People seeking asylum at the U.S. border with Mexico will no longer be released in the United States and will instead be forced to wait in Mexico under a policy announced Thursday that marks one of the most significant moves by President Donald Trump to reshape the immigration system.
The measure is an aggressive response to a large and growing number of Central American asylum seekers, many of them families, who are typically released in the United States while their cases slowly wind through clogged immigration courts. It does not apply to children traveling alone or to Mexican asylum seekers.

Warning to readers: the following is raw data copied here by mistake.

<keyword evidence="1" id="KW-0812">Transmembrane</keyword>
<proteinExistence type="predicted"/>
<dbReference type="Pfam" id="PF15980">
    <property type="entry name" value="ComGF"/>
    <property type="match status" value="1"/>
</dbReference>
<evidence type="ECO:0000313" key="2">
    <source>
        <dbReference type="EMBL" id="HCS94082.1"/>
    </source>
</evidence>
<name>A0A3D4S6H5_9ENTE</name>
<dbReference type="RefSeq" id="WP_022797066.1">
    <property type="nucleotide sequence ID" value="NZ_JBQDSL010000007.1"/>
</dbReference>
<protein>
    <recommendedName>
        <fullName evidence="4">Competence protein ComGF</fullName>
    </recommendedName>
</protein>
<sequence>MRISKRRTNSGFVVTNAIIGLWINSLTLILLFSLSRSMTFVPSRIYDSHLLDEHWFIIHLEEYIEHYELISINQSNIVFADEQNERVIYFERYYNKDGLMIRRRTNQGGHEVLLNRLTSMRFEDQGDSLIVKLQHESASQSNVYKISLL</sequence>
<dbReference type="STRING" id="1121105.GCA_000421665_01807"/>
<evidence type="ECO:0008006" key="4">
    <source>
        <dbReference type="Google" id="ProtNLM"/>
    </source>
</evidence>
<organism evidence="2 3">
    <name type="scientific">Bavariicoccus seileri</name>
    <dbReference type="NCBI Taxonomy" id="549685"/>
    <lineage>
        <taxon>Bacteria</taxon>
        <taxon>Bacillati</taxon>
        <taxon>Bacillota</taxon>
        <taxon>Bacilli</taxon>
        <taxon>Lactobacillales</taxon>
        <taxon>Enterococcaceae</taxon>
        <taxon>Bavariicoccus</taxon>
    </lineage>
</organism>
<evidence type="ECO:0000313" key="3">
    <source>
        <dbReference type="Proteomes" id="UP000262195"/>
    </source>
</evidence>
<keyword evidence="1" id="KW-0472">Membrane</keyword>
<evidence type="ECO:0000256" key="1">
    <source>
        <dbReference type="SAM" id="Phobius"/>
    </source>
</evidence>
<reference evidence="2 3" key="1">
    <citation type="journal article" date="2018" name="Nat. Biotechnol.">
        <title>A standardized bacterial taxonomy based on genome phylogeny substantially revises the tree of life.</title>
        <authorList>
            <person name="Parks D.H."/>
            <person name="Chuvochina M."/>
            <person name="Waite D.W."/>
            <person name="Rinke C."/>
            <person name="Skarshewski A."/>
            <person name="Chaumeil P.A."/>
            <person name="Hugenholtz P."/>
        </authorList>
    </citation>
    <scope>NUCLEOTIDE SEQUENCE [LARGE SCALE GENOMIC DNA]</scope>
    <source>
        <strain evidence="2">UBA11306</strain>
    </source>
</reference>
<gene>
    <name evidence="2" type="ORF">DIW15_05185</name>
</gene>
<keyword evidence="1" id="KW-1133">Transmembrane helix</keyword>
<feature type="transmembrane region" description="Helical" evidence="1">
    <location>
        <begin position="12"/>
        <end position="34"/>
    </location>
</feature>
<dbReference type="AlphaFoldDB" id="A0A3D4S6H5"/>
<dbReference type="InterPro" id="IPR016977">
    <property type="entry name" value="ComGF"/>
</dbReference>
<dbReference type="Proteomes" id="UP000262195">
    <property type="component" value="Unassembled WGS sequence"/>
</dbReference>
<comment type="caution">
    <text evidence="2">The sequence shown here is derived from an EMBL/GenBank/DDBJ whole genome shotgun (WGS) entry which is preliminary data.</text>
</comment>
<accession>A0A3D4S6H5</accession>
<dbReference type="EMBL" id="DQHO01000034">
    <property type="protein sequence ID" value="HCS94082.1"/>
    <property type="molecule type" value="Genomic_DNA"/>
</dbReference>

Critics, including some legal experts, said migrants would be unsafe in some Mexican border towns and said the U.S. was illegally abandoning its humanitarian role, hinting at a legal challenge against a backdrop of previous courtroom setbacks for Trump on immigration.
We dive into the legality of the move, as well as its repercussions.
With files from the Associated Press.
Jan C. Ting, professor of law at Temple University in Philadelphia, Pennsylvania; he was the assistant commissioner of the Immigration and Naturalization Service of the US DOJ from 1990-1993
Kennji Kizuka, senior researcher and policy analyst whose focuses include refugee issues at Human Rights First, a human rights organization based in Los Angeles, New York and DC